12/21/10 — MOC in midst of reaffirming accreditation

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MOC in midst of reaffirming accreditation

By Catharin Shepard
Published in News on December 21, 2010 1:46 PM

MOUNT OLIVE -- Mount Olive College officials are in the long process of reaffirming the school's accreditation through the Southern Association of Colleges and Schools.

Every institution listed by the association, also known as SACS, must undergo accreditation every 10 years. Mount Olive College is due for its 10-year review, and the administration, faculty and staff have spent months participating in the lengthy process.

Accreditation through any of a number of regional associations is important because it demonstrates that each member school is capable of providing the necessary facilities and quality programs for its students, college President Dr. Philip Kerstetter said.

"We feel really good about the quality of our faculty and staff, we feel good about the programs," he said.

The SACS Commission on Colleges accredits schools in 11 states across the southeast, including more than 130 colleges and universities in North Carolina alone.

The process is largely driven by the SACS committee, which might speak with any faculty member, department chairperson or other employee as the committee members probe how the school operates. The committee looks at general education, the quality of the major programs, what kind of programs are offered, how they are staffed and the quality of people associated with the programs. Department chairs are very involved in this part of the process, Kerstetter said.

The SACS committee also looks at how the college is governed, the role of the Board of Trustees, the administrators and organization process, programs and services provided for students, the quality of buildings and facilities and more.

"They're coming back to one key issue, and that is, what is your institutional mission, and do you have the wherewithal to achieve it?" Kerstetter said. "This is what you say that you're all about, and we are making a judgment call about whether you're able to do what you say that you're all about."

This kind of external review keeps schools on an equal footing, especially in terms of allowing students to transfer between accredited institutions and know that their transferred credit hours will be counted as valid. Graduate schools also look for students who have earned degrees from accredited schools, Kerstetter said. And more than that, accreditation is an "external affirmation of what we're doing and how we're doing it," he said.

The multi-stage process involves many comprehensive standards and core requirements, with the goal of making certain that the school meets all of them, and addressing any that fall short of meeting the expectations.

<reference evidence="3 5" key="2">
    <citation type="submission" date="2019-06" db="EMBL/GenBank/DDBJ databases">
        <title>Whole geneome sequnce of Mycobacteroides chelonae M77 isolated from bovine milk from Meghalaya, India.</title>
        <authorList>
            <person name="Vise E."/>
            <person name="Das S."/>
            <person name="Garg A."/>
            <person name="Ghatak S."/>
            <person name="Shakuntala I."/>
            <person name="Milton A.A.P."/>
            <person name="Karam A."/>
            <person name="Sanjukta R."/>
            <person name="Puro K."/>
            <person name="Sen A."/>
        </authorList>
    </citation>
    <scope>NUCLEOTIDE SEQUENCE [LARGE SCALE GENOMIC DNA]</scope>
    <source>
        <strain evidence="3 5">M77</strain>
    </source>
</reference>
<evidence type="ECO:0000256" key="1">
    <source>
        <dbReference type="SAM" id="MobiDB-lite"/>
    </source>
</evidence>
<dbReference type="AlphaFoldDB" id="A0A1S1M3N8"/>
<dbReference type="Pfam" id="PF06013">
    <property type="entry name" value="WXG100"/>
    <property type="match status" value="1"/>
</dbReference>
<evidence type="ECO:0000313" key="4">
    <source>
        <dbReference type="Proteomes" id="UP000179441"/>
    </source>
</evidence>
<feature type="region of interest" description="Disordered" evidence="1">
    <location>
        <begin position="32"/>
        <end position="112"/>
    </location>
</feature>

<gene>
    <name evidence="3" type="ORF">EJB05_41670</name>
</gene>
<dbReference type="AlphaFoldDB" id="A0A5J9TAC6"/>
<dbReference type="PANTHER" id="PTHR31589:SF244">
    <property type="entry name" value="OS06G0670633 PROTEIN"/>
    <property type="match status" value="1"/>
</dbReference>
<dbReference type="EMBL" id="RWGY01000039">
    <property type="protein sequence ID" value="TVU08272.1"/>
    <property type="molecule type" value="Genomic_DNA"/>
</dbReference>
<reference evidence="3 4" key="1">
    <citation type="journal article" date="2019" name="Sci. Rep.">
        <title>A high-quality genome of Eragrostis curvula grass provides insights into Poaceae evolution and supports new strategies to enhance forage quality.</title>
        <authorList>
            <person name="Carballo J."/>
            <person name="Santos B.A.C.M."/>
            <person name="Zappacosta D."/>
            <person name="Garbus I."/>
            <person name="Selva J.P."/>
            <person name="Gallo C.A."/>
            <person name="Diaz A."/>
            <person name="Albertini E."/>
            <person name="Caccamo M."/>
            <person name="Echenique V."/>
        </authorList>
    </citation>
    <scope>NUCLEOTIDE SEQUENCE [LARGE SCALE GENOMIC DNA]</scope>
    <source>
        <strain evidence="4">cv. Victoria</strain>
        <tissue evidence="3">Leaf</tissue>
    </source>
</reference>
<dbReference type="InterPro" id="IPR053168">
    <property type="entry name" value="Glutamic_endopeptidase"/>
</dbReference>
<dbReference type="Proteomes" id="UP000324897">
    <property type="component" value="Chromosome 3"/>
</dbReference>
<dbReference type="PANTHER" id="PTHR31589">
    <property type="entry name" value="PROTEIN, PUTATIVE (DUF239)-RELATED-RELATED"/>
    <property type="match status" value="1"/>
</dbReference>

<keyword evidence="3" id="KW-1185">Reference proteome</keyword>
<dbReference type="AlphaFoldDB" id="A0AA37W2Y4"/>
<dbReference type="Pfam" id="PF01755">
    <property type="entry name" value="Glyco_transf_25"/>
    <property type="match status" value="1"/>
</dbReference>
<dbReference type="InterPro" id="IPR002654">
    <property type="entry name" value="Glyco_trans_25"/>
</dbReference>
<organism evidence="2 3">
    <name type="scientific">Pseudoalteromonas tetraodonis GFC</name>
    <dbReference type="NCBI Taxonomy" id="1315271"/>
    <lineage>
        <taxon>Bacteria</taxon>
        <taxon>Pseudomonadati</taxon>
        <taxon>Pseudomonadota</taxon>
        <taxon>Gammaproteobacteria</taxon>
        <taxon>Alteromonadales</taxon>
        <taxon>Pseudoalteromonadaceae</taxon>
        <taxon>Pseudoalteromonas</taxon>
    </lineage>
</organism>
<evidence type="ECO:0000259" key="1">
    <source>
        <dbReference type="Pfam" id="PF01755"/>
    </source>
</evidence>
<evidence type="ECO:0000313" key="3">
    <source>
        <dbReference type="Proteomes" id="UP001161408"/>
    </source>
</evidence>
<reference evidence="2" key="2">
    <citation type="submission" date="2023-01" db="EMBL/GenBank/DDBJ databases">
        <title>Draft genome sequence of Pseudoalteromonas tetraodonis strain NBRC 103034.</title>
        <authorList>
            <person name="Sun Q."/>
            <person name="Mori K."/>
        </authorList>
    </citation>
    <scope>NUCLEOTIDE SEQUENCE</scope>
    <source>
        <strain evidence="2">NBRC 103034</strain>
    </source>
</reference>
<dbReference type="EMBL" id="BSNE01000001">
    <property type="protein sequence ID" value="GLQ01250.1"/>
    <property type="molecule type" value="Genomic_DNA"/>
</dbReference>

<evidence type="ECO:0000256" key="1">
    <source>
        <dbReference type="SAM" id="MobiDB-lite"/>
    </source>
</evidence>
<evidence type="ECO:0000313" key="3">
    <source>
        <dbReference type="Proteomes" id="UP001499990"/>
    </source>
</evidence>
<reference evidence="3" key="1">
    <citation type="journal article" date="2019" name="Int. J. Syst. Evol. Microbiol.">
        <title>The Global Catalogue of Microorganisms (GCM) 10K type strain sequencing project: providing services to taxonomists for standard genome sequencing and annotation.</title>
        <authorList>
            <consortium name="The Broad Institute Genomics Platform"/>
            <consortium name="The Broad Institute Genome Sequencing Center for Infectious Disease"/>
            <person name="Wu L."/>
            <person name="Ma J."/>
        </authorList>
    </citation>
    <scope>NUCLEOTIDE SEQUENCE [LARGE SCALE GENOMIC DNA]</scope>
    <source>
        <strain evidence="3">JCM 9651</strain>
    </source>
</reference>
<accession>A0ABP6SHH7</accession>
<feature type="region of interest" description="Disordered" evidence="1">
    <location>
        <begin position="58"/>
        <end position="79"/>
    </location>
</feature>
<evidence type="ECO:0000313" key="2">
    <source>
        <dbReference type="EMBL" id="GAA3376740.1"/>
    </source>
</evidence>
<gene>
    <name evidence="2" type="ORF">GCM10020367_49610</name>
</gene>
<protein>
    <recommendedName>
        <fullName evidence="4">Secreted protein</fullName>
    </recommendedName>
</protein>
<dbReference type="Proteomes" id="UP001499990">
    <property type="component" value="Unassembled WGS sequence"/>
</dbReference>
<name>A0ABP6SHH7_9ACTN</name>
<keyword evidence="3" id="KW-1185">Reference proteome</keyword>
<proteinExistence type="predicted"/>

"There are a boatload of these that range from governance of the college, quality of the physical plant, fiscal and physical resources -- they look at the whole gamut of the operations of the college," Kerstetter explained.

The college must demonstrate and document that the school meets the SACS expectations. College officials first submitted an initial report, reviewed by an off-campus committee, documenting how the college meets the requirements. Committee members can also ask follow-up questions or point out weaknesses. An on-site team then visits the campus, investigating the core requirements, interviewing people on campus and examining the school's quality enhancement plan.

Ultimately the committee creates a report, allows the college time to respond to the report and then the accreditation package is reviewed by the SACS board of trustees.

Mount Olive College has already undergone the off-site and on-site investigations and received the report from the on-site group. The college is preparing the response, Kerstetter said.

The final report is due March 2 of next year, and will likely go before the SACS trustees in June.

"We're excited about Mount Olive College. I believe in the accreditation process. I think it's absolutely critical to have external people look at you on a regular basis and give you feedback," Kerstetter said.

The college is looking more diligently at certain areas of operations, most notably, the way the school handles money. That's a common move for colleges and universities, particularly given current economic conditions, Kerstetter said.

"We're facing issues that virtually every other college and university is facing right now, and that's finances," he said.

The school's administration is ensuring that the decisions made with college funds are fiscally responsible. It's important that the administration remain good stewards of money given in support of the college, and ensuring the college's continued fiscal stability is a major goal, the president said.

Mount Olive College was initially accredited through SACS in 1960 and was last accredited in 2001. Although the accreditation is "active" for 10 years, institutions of higher learning may soon have to undergo accreditation check-ups, in some form, more often than that.

"I wouldn't be at all surprised to see that eventually change," Kerstetter said.